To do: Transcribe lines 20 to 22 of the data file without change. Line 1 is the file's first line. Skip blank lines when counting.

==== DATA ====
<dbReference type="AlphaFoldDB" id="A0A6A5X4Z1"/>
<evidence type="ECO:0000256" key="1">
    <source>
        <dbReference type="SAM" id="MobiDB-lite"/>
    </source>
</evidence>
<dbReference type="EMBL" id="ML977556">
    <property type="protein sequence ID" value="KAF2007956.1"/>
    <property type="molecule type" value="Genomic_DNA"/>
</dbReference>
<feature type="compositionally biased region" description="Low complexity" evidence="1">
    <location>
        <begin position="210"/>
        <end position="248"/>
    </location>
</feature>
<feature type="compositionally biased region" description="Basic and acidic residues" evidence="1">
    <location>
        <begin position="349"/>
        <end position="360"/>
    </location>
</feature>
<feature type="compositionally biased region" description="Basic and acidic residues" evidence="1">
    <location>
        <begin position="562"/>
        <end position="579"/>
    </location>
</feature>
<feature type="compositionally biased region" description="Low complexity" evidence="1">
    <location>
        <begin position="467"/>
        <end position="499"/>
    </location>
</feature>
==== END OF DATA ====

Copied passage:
        <end position="360"/>
    </location>
</feature>